U.S. takes Dominican Republic veggies off automatic detention list
A range of Dominican Republic vegetables will now be exempt from a U.S. Food and Drug Administration (FDA) alert that previously meant they could be detained without physical examination.
A Dominican Republic Ministry of Agriculture release said green beans, eggplants and chile peppers were among the products that had been removed from the IA 99-14 alert, which had applied to the products for 25 years.
The announcement was made at a press conference in Santo Domingo led by the Caribbean country's Agriculture Minister Luis Ramón Rodríguez, and U.S. Embassy Agricultural Attaché Morgan Perkins.
"I am pleased to point out that according to the information that was provided by you [exporters and growers in attendance], the FDA has decided to remove the products that you indicated to us from the detention without analysis (DWPE) that appears in IA 99-14," said FDA regional manager for Latin America, Michael Rogers.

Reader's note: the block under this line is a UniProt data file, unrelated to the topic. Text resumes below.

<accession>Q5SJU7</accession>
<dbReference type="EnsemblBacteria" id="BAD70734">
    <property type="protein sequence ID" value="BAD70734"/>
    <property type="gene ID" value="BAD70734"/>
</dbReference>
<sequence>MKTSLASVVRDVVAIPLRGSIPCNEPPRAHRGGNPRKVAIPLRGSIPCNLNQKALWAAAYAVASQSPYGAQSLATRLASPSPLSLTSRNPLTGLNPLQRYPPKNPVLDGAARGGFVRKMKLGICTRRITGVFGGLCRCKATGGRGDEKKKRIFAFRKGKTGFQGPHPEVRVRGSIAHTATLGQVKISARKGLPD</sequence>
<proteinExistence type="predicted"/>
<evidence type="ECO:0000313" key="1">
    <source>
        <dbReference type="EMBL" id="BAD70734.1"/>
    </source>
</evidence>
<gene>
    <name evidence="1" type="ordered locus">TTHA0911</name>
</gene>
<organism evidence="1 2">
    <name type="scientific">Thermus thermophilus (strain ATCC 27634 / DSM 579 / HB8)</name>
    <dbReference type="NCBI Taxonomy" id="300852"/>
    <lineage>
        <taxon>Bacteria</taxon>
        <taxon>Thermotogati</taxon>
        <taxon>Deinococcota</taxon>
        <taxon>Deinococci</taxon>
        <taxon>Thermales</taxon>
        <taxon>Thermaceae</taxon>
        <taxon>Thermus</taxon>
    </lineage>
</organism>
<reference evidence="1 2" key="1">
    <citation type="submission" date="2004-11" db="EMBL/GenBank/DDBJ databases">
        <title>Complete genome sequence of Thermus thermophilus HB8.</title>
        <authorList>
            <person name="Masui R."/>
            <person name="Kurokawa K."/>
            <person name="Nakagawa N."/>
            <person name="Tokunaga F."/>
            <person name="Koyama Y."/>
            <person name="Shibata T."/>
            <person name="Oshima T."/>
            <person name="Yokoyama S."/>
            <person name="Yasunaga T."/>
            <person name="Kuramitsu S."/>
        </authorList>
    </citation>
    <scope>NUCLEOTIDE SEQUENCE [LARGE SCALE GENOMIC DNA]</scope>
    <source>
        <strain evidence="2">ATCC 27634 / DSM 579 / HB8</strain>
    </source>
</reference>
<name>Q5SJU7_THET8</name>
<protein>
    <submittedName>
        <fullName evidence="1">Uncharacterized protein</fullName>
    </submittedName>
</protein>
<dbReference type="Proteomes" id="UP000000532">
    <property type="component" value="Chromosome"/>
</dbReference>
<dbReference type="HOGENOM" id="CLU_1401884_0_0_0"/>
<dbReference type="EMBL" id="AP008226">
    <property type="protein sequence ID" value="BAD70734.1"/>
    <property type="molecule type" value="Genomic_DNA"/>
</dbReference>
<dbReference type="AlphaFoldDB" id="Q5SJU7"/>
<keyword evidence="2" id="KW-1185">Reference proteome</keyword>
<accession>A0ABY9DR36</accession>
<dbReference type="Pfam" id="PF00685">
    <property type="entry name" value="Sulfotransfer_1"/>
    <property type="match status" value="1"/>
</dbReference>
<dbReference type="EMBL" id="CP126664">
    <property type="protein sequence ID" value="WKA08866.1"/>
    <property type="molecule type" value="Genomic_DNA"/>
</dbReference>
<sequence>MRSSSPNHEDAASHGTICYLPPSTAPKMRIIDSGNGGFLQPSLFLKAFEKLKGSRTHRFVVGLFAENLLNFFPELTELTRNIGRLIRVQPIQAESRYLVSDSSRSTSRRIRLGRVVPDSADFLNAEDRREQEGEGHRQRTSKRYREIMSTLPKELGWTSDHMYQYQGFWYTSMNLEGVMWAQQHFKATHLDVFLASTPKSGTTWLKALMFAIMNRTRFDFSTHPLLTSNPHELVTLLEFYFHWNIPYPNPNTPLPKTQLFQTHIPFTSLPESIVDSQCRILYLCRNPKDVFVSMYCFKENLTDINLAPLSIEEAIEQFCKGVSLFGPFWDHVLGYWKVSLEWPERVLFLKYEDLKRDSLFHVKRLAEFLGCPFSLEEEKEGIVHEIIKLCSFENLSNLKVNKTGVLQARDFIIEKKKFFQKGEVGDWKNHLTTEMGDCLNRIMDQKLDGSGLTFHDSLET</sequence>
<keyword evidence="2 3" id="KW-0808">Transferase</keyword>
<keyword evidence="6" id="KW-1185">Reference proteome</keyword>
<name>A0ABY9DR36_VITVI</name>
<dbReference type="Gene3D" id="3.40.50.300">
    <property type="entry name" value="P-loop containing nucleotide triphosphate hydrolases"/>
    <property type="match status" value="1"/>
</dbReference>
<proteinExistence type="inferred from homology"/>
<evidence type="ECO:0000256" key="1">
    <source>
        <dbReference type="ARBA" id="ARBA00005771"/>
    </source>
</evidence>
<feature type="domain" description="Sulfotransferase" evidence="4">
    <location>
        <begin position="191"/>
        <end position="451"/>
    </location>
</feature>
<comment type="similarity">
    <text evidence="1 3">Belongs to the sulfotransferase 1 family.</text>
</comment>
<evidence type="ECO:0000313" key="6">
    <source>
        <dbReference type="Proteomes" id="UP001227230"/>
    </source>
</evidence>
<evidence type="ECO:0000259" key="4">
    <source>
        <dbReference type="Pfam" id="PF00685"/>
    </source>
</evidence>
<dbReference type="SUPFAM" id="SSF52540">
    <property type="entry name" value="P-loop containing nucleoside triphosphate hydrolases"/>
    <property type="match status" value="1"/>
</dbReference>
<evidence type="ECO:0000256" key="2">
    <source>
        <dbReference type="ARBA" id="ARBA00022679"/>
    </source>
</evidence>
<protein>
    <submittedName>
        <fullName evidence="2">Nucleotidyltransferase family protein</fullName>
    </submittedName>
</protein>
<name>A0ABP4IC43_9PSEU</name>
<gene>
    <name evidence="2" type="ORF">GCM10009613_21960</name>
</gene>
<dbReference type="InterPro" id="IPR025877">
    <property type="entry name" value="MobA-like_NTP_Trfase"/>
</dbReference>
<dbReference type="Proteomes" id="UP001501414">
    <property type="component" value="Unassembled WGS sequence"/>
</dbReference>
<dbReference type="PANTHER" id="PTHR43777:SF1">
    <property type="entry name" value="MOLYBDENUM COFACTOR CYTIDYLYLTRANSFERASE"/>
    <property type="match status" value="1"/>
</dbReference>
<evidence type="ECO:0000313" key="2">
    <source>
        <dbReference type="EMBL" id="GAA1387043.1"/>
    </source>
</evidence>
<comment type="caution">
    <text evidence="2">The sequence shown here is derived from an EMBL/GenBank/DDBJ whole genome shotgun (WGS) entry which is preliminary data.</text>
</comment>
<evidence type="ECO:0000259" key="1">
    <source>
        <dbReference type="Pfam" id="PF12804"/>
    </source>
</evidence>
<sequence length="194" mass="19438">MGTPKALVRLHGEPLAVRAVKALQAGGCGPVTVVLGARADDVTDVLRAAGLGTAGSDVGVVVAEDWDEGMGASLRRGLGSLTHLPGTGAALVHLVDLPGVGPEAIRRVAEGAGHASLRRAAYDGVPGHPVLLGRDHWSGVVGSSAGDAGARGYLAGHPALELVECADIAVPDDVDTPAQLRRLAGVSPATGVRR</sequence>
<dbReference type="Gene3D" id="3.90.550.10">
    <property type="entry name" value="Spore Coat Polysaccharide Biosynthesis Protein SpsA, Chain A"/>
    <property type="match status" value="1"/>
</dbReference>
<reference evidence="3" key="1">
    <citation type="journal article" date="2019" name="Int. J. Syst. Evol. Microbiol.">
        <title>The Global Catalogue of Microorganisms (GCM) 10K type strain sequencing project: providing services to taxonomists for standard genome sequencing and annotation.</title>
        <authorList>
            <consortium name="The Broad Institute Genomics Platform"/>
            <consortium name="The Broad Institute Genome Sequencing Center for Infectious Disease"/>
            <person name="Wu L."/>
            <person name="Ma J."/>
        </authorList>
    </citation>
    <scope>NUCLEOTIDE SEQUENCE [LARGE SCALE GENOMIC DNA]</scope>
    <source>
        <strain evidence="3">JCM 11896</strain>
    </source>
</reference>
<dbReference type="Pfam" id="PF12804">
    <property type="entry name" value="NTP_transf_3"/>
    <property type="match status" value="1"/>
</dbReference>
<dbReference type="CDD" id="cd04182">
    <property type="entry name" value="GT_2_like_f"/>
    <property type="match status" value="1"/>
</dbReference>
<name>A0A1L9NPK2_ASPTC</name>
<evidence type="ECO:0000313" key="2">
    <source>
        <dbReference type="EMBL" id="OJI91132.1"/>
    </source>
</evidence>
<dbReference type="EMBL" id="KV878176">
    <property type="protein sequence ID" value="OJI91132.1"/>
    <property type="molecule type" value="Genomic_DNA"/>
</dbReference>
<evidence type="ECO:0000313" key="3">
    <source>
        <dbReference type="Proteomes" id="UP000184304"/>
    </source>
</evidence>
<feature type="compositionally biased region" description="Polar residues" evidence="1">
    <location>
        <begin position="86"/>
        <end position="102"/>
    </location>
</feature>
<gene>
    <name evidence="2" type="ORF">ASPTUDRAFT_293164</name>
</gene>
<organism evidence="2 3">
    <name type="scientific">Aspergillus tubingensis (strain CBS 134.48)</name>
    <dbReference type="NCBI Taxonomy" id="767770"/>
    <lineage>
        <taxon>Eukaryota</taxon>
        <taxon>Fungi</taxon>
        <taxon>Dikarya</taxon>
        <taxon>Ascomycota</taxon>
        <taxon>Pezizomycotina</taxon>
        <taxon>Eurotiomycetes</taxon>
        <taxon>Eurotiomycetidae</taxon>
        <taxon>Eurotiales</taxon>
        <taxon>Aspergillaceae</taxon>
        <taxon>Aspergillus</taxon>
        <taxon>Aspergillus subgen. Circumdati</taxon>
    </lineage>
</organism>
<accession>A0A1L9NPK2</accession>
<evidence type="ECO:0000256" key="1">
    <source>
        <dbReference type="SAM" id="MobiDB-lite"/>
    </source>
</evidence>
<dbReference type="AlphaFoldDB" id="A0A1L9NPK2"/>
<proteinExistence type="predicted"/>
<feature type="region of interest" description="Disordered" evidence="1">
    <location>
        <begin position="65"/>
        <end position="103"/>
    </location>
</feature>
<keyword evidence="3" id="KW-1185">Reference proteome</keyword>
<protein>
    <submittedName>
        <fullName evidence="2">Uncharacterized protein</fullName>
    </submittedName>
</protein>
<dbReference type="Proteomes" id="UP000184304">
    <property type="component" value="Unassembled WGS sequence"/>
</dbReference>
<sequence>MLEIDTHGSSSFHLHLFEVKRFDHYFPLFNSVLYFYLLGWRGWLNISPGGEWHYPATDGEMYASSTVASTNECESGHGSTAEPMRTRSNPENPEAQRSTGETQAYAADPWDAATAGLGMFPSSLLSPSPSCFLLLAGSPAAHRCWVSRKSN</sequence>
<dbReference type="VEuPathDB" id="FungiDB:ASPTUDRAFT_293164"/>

Rogers emphasized that monitoring would still continue for products released from the alert.
Rodriguez said the U.S. decision was a step forward for Dominican growers, while Perkins mentioned the move promoted trade between the two countries, as well as food safety both locally and internationally, highlighting the advances made in good agricultural practices and the control of pesticide sales and usage.
Association of Eastern Vegetable Exporters president Pedro Restituyo gave his thanks to local and U.S. authorities for lifting the order.
The release said there were currently more than 5,000 growers exporting about 70,000 metric tons (MT) of eastern vegetables to the United States each year, representing about 45% of the total.